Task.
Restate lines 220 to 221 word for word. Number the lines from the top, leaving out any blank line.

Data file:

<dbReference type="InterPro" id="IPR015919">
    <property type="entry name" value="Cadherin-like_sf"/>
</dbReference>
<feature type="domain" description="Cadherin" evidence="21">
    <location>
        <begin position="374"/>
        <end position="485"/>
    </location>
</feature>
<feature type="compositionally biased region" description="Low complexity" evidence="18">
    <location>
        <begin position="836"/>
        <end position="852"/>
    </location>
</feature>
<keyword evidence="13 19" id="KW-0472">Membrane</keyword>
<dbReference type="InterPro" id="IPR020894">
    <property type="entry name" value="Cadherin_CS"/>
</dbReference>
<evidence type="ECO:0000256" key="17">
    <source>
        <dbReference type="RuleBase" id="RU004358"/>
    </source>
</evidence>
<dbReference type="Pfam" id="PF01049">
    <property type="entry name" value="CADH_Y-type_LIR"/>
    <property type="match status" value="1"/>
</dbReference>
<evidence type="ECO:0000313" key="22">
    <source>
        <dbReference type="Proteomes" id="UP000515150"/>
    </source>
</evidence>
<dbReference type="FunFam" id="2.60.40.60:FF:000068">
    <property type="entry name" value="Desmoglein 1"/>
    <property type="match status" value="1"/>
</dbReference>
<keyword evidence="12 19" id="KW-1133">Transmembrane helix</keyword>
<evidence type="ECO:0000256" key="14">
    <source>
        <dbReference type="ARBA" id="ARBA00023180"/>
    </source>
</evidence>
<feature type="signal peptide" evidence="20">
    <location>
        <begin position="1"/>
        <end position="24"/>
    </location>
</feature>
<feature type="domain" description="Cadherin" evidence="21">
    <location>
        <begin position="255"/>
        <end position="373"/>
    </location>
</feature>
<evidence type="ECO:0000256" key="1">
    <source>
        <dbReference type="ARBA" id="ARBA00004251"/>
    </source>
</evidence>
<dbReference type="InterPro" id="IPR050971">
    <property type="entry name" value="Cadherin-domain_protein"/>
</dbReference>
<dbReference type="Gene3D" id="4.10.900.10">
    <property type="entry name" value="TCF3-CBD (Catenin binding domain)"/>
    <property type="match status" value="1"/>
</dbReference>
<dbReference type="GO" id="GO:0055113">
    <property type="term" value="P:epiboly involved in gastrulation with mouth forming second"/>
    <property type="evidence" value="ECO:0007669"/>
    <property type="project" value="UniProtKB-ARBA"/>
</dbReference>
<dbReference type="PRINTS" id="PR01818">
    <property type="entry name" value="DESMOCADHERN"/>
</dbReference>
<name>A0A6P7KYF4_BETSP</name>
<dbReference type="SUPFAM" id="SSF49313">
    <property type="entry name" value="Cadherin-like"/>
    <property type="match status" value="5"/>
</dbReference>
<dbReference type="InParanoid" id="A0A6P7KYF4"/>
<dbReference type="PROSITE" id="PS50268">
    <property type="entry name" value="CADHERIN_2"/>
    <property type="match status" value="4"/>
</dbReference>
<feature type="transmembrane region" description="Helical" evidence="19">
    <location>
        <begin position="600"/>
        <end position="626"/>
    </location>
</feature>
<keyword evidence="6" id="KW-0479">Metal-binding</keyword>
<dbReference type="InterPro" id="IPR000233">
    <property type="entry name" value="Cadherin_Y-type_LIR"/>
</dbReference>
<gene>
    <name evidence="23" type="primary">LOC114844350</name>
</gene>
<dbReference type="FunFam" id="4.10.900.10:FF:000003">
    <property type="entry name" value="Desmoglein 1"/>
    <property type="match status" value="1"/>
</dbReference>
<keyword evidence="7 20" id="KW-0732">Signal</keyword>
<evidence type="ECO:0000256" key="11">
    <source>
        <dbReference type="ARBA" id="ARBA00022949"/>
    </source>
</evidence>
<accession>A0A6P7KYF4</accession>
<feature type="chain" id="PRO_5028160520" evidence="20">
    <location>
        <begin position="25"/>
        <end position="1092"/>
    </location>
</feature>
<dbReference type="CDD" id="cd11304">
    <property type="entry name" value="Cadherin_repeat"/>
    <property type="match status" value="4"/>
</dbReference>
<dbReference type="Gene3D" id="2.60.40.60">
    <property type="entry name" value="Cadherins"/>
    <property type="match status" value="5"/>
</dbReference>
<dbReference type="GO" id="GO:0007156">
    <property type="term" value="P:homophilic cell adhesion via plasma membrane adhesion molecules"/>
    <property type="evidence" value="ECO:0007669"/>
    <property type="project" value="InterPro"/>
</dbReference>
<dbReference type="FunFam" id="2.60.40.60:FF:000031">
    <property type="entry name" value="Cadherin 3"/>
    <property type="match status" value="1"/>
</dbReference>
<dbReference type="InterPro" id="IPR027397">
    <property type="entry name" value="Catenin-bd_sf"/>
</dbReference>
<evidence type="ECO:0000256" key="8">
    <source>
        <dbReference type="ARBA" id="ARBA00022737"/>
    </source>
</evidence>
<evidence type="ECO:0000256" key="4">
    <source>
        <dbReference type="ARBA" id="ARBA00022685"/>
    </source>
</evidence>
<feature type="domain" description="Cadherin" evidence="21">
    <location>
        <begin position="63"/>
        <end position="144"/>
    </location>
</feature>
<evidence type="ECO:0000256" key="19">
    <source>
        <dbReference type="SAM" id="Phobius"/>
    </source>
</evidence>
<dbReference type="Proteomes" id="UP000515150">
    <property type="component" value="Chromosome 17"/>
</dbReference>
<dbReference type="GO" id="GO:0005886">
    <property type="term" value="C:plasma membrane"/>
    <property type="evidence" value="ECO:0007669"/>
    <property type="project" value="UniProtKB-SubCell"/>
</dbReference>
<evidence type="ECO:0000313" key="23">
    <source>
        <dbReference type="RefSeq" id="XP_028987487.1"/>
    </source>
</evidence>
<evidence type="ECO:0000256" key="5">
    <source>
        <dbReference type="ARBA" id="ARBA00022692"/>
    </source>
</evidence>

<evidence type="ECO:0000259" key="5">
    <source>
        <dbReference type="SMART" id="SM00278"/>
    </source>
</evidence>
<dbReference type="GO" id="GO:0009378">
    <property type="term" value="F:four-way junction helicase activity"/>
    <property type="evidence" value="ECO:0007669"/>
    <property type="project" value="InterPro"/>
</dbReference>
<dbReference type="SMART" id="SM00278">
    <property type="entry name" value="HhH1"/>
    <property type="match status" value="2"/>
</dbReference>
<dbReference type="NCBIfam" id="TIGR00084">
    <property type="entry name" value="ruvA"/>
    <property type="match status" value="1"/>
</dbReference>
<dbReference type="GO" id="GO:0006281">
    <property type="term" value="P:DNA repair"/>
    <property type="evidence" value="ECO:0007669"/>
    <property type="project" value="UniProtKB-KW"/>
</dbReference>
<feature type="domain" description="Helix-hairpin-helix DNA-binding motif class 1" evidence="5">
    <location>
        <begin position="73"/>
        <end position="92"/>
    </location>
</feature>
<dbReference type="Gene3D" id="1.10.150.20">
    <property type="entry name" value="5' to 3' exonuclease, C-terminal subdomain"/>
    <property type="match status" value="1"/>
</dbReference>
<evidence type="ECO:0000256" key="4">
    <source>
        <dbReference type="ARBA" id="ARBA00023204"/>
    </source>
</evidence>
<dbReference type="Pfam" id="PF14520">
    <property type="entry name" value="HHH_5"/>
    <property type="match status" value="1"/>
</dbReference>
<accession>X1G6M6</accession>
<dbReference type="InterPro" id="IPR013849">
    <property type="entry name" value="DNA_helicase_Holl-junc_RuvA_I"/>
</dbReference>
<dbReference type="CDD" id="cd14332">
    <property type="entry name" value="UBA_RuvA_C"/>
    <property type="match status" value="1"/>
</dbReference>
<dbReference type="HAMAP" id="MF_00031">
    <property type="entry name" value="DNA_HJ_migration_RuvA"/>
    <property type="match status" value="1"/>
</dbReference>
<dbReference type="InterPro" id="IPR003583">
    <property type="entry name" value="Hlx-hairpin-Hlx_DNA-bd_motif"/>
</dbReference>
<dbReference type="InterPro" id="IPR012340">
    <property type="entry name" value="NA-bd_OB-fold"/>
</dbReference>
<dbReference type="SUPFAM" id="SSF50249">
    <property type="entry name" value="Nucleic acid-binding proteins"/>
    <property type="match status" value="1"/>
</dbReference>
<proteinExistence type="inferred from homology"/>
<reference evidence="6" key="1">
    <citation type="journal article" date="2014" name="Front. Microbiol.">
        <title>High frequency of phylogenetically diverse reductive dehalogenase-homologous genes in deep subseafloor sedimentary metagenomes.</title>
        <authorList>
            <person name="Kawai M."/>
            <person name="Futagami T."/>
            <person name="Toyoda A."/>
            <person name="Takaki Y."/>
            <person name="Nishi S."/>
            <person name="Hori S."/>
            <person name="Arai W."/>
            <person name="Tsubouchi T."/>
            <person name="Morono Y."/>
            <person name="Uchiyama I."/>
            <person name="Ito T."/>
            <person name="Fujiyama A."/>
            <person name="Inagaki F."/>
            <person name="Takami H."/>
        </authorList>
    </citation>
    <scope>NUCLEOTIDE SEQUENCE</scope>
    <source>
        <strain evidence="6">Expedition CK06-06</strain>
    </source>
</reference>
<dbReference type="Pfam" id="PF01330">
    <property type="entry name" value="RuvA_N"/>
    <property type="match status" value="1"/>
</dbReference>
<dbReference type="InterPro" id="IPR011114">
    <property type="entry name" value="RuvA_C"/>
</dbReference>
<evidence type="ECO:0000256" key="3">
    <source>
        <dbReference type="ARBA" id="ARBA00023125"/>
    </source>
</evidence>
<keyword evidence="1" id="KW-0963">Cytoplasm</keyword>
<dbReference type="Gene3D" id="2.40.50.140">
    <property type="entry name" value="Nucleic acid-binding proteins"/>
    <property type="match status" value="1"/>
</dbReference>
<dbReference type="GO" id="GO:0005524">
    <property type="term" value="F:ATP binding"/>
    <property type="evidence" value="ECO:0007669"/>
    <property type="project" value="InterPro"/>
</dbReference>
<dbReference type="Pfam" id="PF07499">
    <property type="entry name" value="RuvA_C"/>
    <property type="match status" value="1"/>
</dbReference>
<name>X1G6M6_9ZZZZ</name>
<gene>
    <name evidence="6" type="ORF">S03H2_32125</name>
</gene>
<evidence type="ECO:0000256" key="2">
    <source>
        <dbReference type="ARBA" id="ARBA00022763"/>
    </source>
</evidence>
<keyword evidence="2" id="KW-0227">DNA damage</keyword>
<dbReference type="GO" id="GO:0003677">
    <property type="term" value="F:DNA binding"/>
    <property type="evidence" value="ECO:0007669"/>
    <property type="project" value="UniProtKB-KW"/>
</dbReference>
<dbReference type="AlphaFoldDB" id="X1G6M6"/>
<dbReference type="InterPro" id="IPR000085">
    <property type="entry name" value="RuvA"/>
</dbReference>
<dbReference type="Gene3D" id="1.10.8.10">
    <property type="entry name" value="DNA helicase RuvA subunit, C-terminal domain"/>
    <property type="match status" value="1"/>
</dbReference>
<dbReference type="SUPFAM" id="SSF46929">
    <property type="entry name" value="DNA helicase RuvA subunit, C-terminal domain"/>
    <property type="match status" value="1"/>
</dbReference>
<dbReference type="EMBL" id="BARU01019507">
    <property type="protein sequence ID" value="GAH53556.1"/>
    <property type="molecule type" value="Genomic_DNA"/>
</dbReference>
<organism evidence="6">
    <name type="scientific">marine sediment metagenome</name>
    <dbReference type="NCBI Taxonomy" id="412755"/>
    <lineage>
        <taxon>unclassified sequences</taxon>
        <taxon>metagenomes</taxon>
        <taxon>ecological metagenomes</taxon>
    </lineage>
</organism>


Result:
</dbReference>
<dbReference type="CDD" id="cd14332">